Harcourts' sales down over 30%

Harcourts' latest figures show that the overall volume of property sales has continued to slow and price rises have eased, says Harcourts chief executive Bryan Thomson.

Thursday, March 20th 2008, 11:45AM

by The Landlord

Commenting on the company’s February statistics, Thomson says the volume of written sales in its regions last month declined by an average of 32% compared to February 2007. In addition the amount of property on hand in February was up on the same month last year, by between 9% in the northern regions, to 57% in Christchurch.

“For a wide range of reasons people still need to move,” he says. “Quality, well priced, well presented and marketed homes are still in demand and property is still a good long-term investment option.


“In fact, as we know from history, many of the best gains in real estate are made by counter-cyclical investors with long-term investment strategies.”

BNZ chief economist Tony Alexander agrees, saying, “The professional long-term investors who focus on yield will do some canny deals in the dark depths of winter”.

Many people are trying to sell now, says Alexander, and will still be trying to sell come winter. He says buyers are seeing housing affordability improving at the moment and “once interest rates fall later this year they will come back out of the woodwork and secure the home they have been seeking with decreasing optimism for the past four years”.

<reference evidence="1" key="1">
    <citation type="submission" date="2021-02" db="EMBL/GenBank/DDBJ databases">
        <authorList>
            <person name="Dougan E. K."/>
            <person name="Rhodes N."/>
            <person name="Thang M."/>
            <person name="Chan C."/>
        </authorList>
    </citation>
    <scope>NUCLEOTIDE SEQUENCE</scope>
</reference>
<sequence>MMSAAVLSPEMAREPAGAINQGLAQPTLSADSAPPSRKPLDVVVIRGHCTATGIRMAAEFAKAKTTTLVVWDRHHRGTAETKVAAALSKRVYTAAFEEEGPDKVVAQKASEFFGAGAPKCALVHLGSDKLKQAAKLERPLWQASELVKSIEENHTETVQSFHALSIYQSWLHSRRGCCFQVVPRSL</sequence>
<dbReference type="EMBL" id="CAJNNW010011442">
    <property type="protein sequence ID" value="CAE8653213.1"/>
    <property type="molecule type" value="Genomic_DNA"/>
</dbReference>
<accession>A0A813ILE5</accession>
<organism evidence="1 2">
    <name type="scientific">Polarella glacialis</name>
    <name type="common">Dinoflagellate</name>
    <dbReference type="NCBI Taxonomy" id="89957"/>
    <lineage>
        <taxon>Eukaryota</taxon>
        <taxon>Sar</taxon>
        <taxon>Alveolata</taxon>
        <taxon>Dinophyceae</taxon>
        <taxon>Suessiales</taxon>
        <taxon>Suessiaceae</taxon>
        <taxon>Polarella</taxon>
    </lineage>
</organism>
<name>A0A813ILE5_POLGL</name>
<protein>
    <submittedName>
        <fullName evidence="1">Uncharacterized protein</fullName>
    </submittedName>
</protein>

Thomson says sellers should be mindful of the concept of selling and buying on the same market.
“Sellers who are buying another property need to understand that while they may not get the dream price they had hoped for, the property they want to buy is unlikely to achieve a dream price either. As long as they complete both transactions in the same market their buying power will remain the same.”

Meanwhile, it’s ‘business as usual’ for buyers, he says.

“As always, buyers should clarify what their financial position enables them to spend and continue to actively look at property as the buy of a lifetime could be on the market this week, but if they don’t keep looking and they’re not prepared, they will miss out.”

The “housing losers” in this cycle, says Alexander, will be “manifold; and include those who may have purchased in the past one to three years with high debt they have not reduced, who are facing a jump in their fixed rate financing of perhaps 2%”.

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